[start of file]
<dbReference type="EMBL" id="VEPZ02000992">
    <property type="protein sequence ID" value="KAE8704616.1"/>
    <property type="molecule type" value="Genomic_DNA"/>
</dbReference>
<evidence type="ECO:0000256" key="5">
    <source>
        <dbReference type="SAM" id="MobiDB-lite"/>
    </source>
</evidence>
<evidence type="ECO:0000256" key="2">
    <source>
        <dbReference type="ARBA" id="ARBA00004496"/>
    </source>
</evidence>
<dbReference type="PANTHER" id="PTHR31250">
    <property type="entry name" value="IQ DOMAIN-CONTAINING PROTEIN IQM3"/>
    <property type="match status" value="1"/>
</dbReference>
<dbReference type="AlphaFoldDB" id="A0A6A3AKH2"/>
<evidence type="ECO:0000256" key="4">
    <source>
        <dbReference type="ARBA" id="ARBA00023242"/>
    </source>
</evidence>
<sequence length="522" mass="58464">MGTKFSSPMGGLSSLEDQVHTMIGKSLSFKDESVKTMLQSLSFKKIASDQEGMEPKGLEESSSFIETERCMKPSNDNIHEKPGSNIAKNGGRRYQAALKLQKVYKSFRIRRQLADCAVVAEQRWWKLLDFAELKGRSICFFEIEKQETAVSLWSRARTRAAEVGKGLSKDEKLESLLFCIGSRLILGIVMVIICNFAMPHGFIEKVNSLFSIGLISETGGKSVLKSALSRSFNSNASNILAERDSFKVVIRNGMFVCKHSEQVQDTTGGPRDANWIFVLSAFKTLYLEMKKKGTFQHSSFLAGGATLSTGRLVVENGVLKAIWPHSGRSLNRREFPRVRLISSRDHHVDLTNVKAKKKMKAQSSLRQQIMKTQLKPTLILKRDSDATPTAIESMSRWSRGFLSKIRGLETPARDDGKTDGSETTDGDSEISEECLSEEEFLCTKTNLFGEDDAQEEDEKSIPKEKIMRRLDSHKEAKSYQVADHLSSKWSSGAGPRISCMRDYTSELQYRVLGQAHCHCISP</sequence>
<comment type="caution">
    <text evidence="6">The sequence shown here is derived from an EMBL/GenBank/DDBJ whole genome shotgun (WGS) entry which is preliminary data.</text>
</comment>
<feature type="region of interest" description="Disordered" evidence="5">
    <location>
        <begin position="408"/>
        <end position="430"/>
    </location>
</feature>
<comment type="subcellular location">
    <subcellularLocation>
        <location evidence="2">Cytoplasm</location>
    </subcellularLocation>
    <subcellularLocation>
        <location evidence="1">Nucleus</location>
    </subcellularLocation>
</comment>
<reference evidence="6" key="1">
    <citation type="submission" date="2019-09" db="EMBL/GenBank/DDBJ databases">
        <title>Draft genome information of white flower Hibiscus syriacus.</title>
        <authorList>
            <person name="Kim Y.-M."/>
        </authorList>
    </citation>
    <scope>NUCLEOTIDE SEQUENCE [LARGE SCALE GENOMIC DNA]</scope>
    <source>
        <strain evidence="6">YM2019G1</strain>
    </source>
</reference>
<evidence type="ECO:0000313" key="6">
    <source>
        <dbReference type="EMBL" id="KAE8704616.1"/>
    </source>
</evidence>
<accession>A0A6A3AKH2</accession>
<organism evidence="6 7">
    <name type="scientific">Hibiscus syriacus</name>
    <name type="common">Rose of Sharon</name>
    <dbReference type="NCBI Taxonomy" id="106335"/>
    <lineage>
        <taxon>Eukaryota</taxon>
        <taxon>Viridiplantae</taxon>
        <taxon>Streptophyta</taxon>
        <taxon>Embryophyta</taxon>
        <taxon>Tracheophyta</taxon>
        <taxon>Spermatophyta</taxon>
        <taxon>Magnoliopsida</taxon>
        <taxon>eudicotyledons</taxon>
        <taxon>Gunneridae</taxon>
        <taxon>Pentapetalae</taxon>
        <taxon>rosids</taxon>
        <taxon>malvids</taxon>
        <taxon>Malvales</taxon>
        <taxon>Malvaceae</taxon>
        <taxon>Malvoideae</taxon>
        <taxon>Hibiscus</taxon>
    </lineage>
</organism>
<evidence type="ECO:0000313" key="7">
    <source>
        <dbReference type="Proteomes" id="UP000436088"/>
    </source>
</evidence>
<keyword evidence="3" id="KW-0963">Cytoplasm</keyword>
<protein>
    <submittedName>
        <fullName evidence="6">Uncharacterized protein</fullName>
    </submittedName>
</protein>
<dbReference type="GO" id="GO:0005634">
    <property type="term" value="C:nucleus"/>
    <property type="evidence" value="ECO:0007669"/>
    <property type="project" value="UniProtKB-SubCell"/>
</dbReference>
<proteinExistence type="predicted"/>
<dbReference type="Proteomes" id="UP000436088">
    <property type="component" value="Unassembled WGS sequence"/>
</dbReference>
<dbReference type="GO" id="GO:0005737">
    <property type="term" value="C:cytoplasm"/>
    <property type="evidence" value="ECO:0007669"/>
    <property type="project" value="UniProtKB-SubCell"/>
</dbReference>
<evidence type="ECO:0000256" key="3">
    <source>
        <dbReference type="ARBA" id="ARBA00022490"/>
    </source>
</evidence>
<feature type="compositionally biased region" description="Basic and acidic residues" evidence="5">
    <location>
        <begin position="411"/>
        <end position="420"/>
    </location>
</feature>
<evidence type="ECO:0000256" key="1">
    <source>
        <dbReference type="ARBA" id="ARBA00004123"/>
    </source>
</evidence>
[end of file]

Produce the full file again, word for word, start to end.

<dbReference type="EMBL" id="VEPZ02000992">
    <property type="protein sequence ID" value="KAE8704616.1"/>
    <property type="molecule type" value="Genomic_DNA"/>
</dbReference>
<evidence type="ECO:0000256" key="5">
    <source>
        <dbReference type="SAM" id="MobiDB-lite"/>
    </source>
</evidence>
<evidence type="ECO:0000256" key="2">
    <source>
        <dbReference type="ARBA" id="ARBA00004496"/>
    </source>
</evidence>
<dbReference type="PANTHER" id="PTHR31250">
    <property type="entry name" value="IQ DOMAIN-CONTAINING PROTEIN IQM3"/>
    <property type="match status" value="1"/>
</dbReference>
<dbReference type="AlphaFoldDB" id="A0A6A3AKH2"/>
<evidence type="ECO:0000256" key="4">
    <source>
        <dbReference type="ARBA" id="ARBA00023242"/>
    </source>
</evidence>
<sequence length="522" mass="58464">MGTKFSSPMGGLSSLEDQVHTMIGKSLSFKDESVKTMLQSLSFKKIASDQEGMEPKGLEESSSFIETERCMKPSNDNIHEKPGSNIAKNGGRRYQAALKLQKVYKSFRIRRQLADCAVVAEQRWWKLLDFAELKGRSICFFEIEKQETAVSLWSRARTRAAEVGKGLSKDEKLESLLFCIGSRLILGIVMVIICNFAMPHGFIEKVNSLFSIGLISETGGKSVLKSALSRSFNSNASNILAERDSFKVVIRNGMFVCKHSEQVQDTTGGPRDANWIFVLSAFKTLYLEMKKKGTFQHSSFLAGGATLSTGRLVVENGVLKAIWPHSGRSLNRREFPRVRLISSRDHHVDLTNVKAKKKMKAQSSLRQQIMKTQLKPTLILKRDSDATPTAIESMSRWSRGFLSKIRGLETPARDDGKTDGSETTDGDSEISEECLSEEEFLCTKTNLFGEDDAQEEDEKSIPKEKIMRRLDSHKEAKSYQVADHLSSKWSSGAGPRISCMRDYTSELQYRVLGQAHCHCISP</sequence>
<comment type="caution">
    <text evidence="6">The sequence shown here is derived from an EMBL/GenBank/DDBJ whole genome shotgun (WGS) entry which is preliminary data.</text>
</comment>
<feature type="region of interest" description="Disordered" evidence="5">
    <location>
        <begin position="408"/>
        <end position="430"/>
    </location>
</feature>
<comment type="subcellular location">
    <subcellularLocation>
        <location evidence="2">Cytoplasm</location>
    </subcellularLocation>
    <subcellularLocation>
        <location evidence="1">Nucleus</location>
    </subcellularLocation>
</comment>
<reference evidence="6" key="1">
    <citation type="submission" date="2019-09" db="EMBL/GenBank/DDBJ databases">
        <title>Draft genome information of white flower Hibiscus syriacus.</title>
        <authorList>
            <person name="Kim Y.-M."/>
        </authorList>
    </citation>
    <scope>NUCLEOTIDE SEQUENCE [LARGE SCALE GENOMIC DNA]</scope>
    <source>
        <strain evidence="6">YM2019G1</strain>
    </source>
</reference>
<evidence type="ECO:0000313" key="6">
    <source>
        <dbReference type="EMBL" id="KAE8704616.1"/>
    </source>
</evidence>
<accession>A0A6A3AKH2</accession>
<organism evidence="6 7">
    <name type="scientific">Hibiscus syriacus</name>
    <name type="common">Rose of Sharon</name>
    <dbReference type="NCBI Taxonomy" id="106335"/>
    <lineage>
        <taxon>Eukaryota</taxon>
        <taxon>Viridiplantae</taxon>
        <taxon>Streptophyta</taxon>
        <taxon>Embryophyta</taxon>
        <taxon>Tracheophyta</taxon>
        <taxon>Spermatophyta</taxon>
        <taxon>Magnoliopsida</taxon>
        <taxon>eudicotyledons</taxon>
        <taxon>Gunneridae</taxon>
        <taxon>Pentapetalae</taxon>
        <taxon>rosids</taxon>
        <taxon>malvids</taxon>
        <taxon>Malvales</taxon>
        <taxon>Malvaceae</taxon>
        <taxon>Malvoideae</taxon>
        <taxon>Hibiscus</taxon>
    </lineage>
</organism>
<evidence type="ECO:0000313" key="7">
    <source>
        <dbReference type="Proteomes" id="UP000436088"/>
    </source>
</evidence>
<keyword evidence="3" id="KW-0963">Cytoplasm</keyword>
<protein>
    <submittedName>
        <fullName evidence="6">Uncharacterized protein</fullName>
    </submittedName>
</protein>
<dbReference type="GO" id="GO:0005634">
    <property type="term" value="C:nucleus"/>
    <property type="evidence" value="ECO:0007669"/>
    <property type="project" value="UniProtKB-SubCell"/>
</dbReference>
<proteinExistence type="predicted"/>
<dbReference type="Proteomes" id="UP000436088">
    <property type="component" value="Unassembled WGS sequence"/>
</dbReference>
<dbReference type="GO" id="GO:0005737">
    <property type="term" value="C:cytoplasm"/>
    <property type="evidence" value="ECO:0007669"/>
    <property type="project" value="UniProtKB-SubCell"/>
</dbReference>
<evidence type="ECO:0000256" key="3">
    <source>
        <dbReference type="ARBA" id="ARBA00022490"/>
    </source>
</evidence>
<feature type="compositionally biased region" description="Basic and acidic residues" evidence="5">
    <location>
        <begin position="411"/>
        <end position="420"/>
    </location>
</feature>
<evidence type="ECO:0000256" key="1">
    <source>
        <dbReference type="ARBA" id="ARBA00004123"/>
    </source>
</evidence>